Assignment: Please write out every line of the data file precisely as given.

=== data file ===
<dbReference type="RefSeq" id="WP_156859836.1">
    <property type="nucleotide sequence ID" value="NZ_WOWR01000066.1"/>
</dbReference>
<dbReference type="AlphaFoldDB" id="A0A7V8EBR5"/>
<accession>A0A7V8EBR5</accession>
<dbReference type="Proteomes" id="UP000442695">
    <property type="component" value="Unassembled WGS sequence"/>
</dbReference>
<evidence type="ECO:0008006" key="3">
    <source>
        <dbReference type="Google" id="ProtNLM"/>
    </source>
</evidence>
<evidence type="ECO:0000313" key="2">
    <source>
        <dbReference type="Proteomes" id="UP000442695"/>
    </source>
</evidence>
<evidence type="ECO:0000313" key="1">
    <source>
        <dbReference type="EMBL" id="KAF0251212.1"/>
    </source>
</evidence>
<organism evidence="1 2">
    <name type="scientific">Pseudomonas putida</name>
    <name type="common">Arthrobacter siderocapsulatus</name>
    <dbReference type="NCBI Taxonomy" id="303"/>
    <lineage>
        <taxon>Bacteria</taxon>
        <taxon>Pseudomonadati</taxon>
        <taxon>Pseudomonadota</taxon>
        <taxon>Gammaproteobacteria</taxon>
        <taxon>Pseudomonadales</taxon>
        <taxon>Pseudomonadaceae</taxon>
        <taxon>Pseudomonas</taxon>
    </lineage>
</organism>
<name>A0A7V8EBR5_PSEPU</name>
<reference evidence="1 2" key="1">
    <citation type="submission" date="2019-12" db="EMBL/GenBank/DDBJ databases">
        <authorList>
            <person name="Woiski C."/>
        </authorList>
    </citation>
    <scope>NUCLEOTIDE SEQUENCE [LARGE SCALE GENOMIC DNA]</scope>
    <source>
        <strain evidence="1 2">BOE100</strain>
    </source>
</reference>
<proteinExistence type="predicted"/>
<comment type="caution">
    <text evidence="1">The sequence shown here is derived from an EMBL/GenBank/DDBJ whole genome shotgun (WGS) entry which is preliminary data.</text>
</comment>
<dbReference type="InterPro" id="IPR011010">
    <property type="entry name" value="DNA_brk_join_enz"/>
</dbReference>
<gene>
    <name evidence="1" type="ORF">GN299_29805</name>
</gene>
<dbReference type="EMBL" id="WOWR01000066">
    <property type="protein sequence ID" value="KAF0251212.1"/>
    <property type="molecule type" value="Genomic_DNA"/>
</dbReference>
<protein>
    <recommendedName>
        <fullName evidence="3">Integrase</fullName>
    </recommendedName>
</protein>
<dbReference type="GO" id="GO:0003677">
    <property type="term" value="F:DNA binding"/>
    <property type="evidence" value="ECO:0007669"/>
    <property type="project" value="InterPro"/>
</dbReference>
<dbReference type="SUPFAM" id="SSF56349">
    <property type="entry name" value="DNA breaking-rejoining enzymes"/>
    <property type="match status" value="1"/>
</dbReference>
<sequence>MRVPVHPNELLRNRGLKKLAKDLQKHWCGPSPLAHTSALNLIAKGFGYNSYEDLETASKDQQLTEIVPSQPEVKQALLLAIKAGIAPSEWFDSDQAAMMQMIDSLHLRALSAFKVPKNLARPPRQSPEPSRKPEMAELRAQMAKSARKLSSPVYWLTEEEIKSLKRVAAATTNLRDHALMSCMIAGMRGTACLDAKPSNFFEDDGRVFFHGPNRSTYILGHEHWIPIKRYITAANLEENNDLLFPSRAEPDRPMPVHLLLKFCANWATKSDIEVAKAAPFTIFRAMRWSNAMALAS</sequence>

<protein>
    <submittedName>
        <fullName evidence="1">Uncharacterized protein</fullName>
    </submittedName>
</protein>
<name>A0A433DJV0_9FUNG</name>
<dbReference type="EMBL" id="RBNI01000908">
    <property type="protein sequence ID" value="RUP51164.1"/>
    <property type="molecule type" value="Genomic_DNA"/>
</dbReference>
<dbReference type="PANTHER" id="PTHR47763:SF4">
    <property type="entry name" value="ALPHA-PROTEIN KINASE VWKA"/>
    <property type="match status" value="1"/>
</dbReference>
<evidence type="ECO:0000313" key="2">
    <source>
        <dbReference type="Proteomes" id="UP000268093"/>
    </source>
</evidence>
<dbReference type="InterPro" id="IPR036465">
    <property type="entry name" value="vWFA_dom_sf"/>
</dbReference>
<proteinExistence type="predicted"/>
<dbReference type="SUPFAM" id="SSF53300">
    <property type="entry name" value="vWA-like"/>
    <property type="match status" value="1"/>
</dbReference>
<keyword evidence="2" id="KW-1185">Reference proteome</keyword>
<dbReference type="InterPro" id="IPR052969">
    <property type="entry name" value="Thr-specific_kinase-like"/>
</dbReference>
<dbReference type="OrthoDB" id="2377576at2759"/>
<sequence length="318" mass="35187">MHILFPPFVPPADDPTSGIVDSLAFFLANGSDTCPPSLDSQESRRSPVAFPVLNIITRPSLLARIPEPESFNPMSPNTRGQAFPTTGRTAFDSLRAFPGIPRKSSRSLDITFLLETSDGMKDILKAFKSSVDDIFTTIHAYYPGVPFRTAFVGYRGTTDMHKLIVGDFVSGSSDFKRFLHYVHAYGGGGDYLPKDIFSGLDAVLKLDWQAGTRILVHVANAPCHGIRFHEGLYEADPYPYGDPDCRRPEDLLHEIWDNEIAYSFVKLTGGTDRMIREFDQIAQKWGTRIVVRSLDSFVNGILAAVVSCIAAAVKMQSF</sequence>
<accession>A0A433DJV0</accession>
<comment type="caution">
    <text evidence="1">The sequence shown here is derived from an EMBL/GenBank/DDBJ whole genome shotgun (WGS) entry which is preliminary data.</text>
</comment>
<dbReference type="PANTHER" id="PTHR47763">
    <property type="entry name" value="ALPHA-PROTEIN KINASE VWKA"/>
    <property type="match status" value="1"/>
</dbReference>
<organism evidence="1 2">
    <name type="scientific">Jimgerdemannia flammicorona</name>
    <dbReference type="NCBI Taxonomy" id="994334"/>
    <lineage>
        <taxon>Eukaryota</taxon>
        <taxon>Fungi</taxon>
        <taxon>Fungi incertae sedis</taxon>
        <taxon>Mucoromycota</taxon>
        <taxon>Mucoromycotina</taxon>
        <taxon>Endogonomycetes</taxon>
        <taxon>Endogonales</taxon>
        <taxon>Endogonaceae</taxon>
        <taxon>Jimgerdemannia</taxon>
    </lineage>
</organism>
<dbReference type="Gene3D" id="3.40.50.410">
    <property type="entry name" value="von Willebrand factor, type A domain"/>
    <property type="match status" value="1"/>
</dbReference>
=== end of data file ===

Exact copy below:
<dbReference type="RefSeq" id="WP_156859836.1">
    <property type="nucleotide sequence ID" value="NZ_WOWR01000066.1"/>
</dbReference>
<dbReference type="AlphaFoldDB" id="A0A7V8EBR5"/>
<accession>A0A7V8EBR5</accession>
<dbReference type="Proteomes" id="UP000442695">
    <property type="component" value="Unassembled WGS sequence"/>
</dbReference>
<evidence type="ECO:0008006" key="3">
    <source>
        <dbReference type="Google" id="ProtNLM"/>
    </source>
</evidence>
<evidence type="ECO:0000313" key="2">
    <source>
        <dbReference type="Proteomes" id="UP000442695"/>
    </source>
</evidence>
<evidence type="ECO:0000313" key="1">
    <source>
        <dbReference type="EMBL" id="KAF0251212.1"/>
    </source>
</evidence>
<organism evidence="1 2">
    <name type="scientific">Pseudomonas putida</name>
    <name type="common">Arthrobacter siderocapsulatus</name>
    <dbReference type="NCBI Taxonomy" id="303"/>
    <lineage>
        <taxon>Bacteria</taxon>
        <taxon>Pseudomonadati</taxon>
        <taxon>Pseudomonadota</taxon>
        <taxon>Gammaproteobacteria</taxon>
        <taxon>Pseudomonadales</taxon>
        <taxon>Pseudomonadaceae</taxon>
        <taxon>Pseudomonas</taxon>
    </lineage>
</organism>
<name>A0A7V8EBR5_PSEPU</name>
<reference evidence="1 2" key="1">
    <citation type="submission" date="2019-12" db="EMBL/GenBank/DDBJ databases">
        <authorList>
            <person name="Woiski C."/>
        </authorList>
    </citation>
    <scope>NUCLEOTIDE SEQUENCE [LARGE SCALE GENOMIC DNA]</scope>
    <source>
        <strain evidence="1 2">BOE100</strain>
    </source>
</reference>
<proteinExistence type="predicted"/>
<comment type="caution">
    <text evidence="1">The sequence shown here is derived from an EMBL/GenBank/DDBJ whole genome shotgun (WGS) entry which is preliminary data.</text>
</comment>
<dbReference type="InterPro" id="IPR011010">
    <property type="entry name" value="DNA_brk_join_enz"/>
</dbReference>
<gene>
    <name evidence="1" type="ORF">GN299_29805</name>
</gene>
<dbReference type="EMBL" id="WOWR01000066">
    <property type="protein sequence ID" value="KAF0251212.1"/>
    <property type="molecule type" value="Genomic_DNA"/>
</dbReference>
<protein>
    <recommendedName>
        <fullName evidence="3">Integrase</fullName>
    </recommendedName>
</protein>
<dbReference type="GO" id="GO:0003677">
    <property type="term" value="F:DNA binding"/>
    <property type="evidence" value="ECO:0007669"/>
    <property type="project" value="InterPro"/>
</dbReference>
<dbReference type="SUPFAM" id="SSF56349">
    <property type="entry name" value="DNA breaking-rejoining enzymes"/>
    <property type="match status" value="1"/>
</dbReference>
<sequence>MRVPVHPNELLRNRGLKKLAKDLQKHWCGPSPLAHTSALNLIAKGFGYNSYEDLETASKDQQLTEIVPSQPEVKQALLLAIKAGIAPSEWFDSDQAAMMQMIDSLHLRALSAFKVPKNLARPPRQSPEPSRKPEMAELRAQMAKSARKLSSPVYWLTEEEIKSLKRVAAATTNLRDHALMSCMIAGMRGTACLDAKPSNFFEDDGRVFFHGPNRSTYILGHEHWIPIKRYITAANLEENNDLLFPSRAEPDRPMPVHLLLKFCANWATKSDIEVAKAAPFTIFRAMRWSNAMALAS</sequence>

<protein>
    <submittedName>
        <fullName evidence="1">Uncharacterized protein</fullName>
    </submittedName>
</protein>
<name>A0A433DJV0_9FUNG</name>
<dbReference type="EMBL" id="RBNI01000908">
    <property type="protein sequence ID" value="RUP51164.1"/>
    <property type="molecule type" value="Genomic_DNA"/>
</dbReference>
<dbReference type="PANTHER" id="PTHR47763:SF4">
    <property type="entry name" value="ALPHA-PROTEIN KINASE VWKA"/>
    <property type="match status" value="1"/>
</dbReference>
<evidence type="ECO:0000313" key="2">
    <source>
        <dbReference type="Proteomes" id="UP000268093"/>
    </source>
</evidence>
<dbReference type="InterPro" id="IPR036465">
    <property type="entry name" value="vWFA_dom_sf"/>
</dbReference>
<proteinExistence type="predicted"/>
<dbReference type="SUPFAM" id="SSF53300">
    <property type="entry name" value="vWA-like"/>
    <property type="match status" value="1"/>
</dbReference>
<keyword evidence="2" id="KW-1185">Reference proteome</keyword>
<dbReference type="InterPro" id="IPR052969">
    <property type="entry name" value="Thr-specific_kinase-like"/>
</dbReference>
<dbReference type="OrthoDB" id="2377576at2759"/>
<sequence length="318" mass="35187">MHILFPPFVPPADDPTSGIVDSLAFFLANGSDTCPPSLDSQESRRSPVAFPVLNIITRPSLLARIPEPESFNPMSPNTRGQAFPTTGRTAFDSLRAFPGIPRKSSRSLDITFLLETSDGMKDILKAFKSSVDDIFTTIHAYYPGVPFRTAFVGYRGTTDMHKLIVGDFVSGSSDFKRFLHYVHAYGGGGDYLPKDIFSGLDAVLKLDWQAGTRILVHVANAPCHGIRFHEGLYEADPYPYGDPDCRRPEDLLHEIWDNEIAYSFVKLTGGTDRMIREFDQIAQKWGTRIVVRSLDSFVNGILAAVVSCIAAAVKMQSF</sequence>
<accession>A0A433DJV0</accession>
<comment type="caution">
    <text evidence="1">The sequence shown here is derived from an EMBL/GenBank/DDBJ whole genome shotgun (WGS) entry which is preliminary data.</text>
</comment>
<dbReference type="PANTHER" id="PTHR47763">
    <property type="entry name" value="ALPHA-PROTEIN KINASE VWKA"/>
    <property type="match status" value="1"/>
</dbReference>
<organism evidence="1 2">
    <name type="scientific">Jimgerdemannia flammicorona</name>
    <dbReference type="NCBI Taxonomy" id="994334"/>
    <lineage>
        <taxon>Eukaryota</taxon>
        <taxon>Fungi</taxon>
        <taxon>Fungi incertae sedis</taxon>
        <taxon>Mucoromycota</taxon>
        <taxon>Mucoromycotina</taxon>
        <taxon>Endogonomycetes</taxon>
        <taxon>Endogonales</taxon>
        <taxon>Endogonaceae</taxon>
        <taxon>Jimgerdemannia</taxon>
    </lineage>
</organism>
<dbReference type="Gene3D" id="3.40.50.410">
    <property type="entry name" value="von Willebrand factor, type A domain"/>
    <property type="match status" value="1"/>
</dbReference>